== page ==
Whitney Port has called out those who made ‘snarky’ comments about her weight on Instagram, after addressing concerns over her figure.
The Hills star, 38, spoke out last month, explaining that her husband, Tim Rosenman, had voiced similar worries.
At the time, she vowed that she would , but was forced to pause her beach holiday over further scrutiny.
Taking to her Instagram story, the mom-of-one shared a snap of herself in a bikini – – alongside the message: ‘Cheers to all you folks thinking I’m doing “body checks!” I didn’t even know what that meant until someone wrote it on one of my posts!
‘Everything was blown a bit out of proportion. I’m a busy mom who just needs to take a little better care of herself and I’m on it.
‘I, of course, appreciate any concern over my health but just a friendly reminder to hold yourself back from making snark comments about someone’s weight cause Timmy will come for you! JK.
‘But for real. I’m super down with constructive criticism, but be careful of how harsh, unfounded, or mean-spirited your words can be. That’s for EVERYONE’s posts. Not just mine.’
She concluded: ‘I’m on a beach vacation. In a bathing suit. Warning: some pictures and videos might show my body!’
Whitney came to fame on The Hills in 2006, alongside Lauren Conrad, Heidi Montag and Audrina Patridge.
She went on to land her own spin-off, The City, in 2008, focusing on her internship at Diane von Furstenberg in New York.
In 2012, the fashion favorite started dating Tim, who served as a producer on the spin-off, with the couple announcing their engagement the following year.
They tied the know in 2015 and went on to welcome their son, Sonny, in July, 2017.
Whitney recently made headlines when she addressed fears over her weight, explaining that her partner had also expressed concern.
In a candid post last month, beside a photo with Sonny, she began: ‘I want to address my weight real quick. I’ve gotten a lot of comments about looking too thin.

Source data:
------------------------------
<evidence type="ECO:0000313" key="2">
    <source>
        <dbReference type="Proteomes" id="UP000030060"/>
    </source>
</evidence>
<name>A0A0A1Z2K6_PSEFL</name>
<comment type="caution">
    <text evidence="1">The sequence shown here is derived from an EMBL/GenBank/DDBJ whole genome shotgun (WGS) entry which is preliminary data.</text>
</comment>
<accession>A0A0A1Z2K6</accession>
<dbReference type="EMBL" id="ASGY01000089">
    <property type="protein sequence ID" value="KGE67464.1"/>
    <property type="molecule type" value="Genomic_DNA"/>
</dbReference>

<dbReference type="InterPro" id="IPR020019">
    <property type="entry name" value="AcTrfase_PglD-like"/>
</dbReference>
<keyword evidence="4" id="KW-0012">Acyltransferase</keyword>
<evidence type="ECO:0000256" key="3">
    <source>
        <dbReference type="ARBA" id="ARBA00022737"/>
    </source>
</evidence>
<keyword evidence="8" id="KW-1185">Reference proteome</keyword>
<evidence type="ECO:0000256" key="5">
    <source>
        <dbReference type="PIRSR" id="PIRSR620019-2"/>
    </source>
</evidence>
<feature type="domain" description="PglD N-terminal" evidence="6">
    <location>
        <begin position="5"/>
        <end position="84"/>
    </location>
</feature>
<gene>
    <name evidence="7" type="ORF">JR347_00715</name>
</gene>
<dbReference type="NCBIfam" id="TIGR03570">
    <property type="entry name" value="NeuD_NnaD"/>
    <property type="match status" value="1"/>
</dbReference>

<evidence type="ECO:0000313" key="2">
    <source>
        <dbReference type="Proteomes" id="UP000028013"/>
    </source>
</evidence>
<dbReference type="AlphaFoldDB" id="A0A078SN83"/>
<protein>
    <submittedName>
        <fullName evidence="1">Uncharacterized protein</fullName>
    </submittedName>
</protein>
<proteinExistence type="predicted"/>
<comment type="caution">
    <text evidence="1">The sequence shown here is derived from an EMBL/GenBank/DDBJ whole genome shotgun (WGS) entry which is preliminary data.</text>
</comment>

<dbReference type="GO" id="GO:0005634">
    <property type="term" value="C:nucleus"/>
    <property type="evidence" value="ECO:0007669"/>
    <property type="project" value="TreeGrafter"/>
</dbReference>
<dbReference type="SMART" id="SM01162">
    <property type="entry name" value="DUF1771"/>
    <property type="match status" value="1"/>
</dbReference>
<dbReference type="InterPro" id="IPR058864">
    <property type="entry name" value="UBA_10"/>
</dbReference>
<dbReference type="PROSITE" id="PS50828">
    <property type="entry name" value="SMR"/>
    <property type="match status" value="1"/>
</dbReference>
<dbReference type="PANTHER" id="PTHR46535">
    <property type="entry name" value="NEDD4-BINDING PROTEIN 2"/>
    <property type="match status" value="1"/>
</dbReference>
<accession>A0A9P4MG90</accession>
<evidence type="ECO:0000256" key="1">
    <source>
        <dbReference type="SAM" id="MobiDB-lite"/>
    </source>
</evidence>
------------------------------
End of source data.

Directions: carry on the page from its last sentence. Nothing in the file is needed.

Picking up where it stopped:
‘At first, it didn’t bother me. I chalked it up to people not knowing what my diet looks like.
‘But Timmy brought it to my attention, as a good husband should, and said it’s not just something strangers are spewing. He has been worried about me.
‘I had to think about it and try to figure out what has been happening because it’s not something I’m consciously thinking about!’
‘I eat to live, not the other way around. But after stepping on the scale, it hit me. It’s not something I strive for,’ she continued.
‘I always feel hungry but I just don’t know what to eat. It’s not how I want to look or feel though.
‘My excuses are that I’m too lazy to make feeding a priority or I’m too picky when it comes to taste and quality.
‘Both are unacceptable and I don’t want to set an unhealthy example so I promised Timmy and I’ll promise you that my health will be a priority.’
In a subsequent discussion on her With Whit podcast, the mom-of-one explained that weighing herself was an ‘eye opener’.
‘Once you see the numbers, the numbers can’t lie,’ she told listeners. ‘In my head, I didn’t think it was as big of a deal as it actually was, and I still don’t really.
‘But I do think I’m clearly not eating enough and that how I look right now does not look healthy. It’s not how I want to look.
‘I complain a lot about my lack of energy. Part of that stems from not giving myself what it actually needs.’
If you suspect you, a family member or friend has an eating disorder, contact Beat on 0808 801 0677 or at [email protected], for information and advice on the best way to get appropriate treatment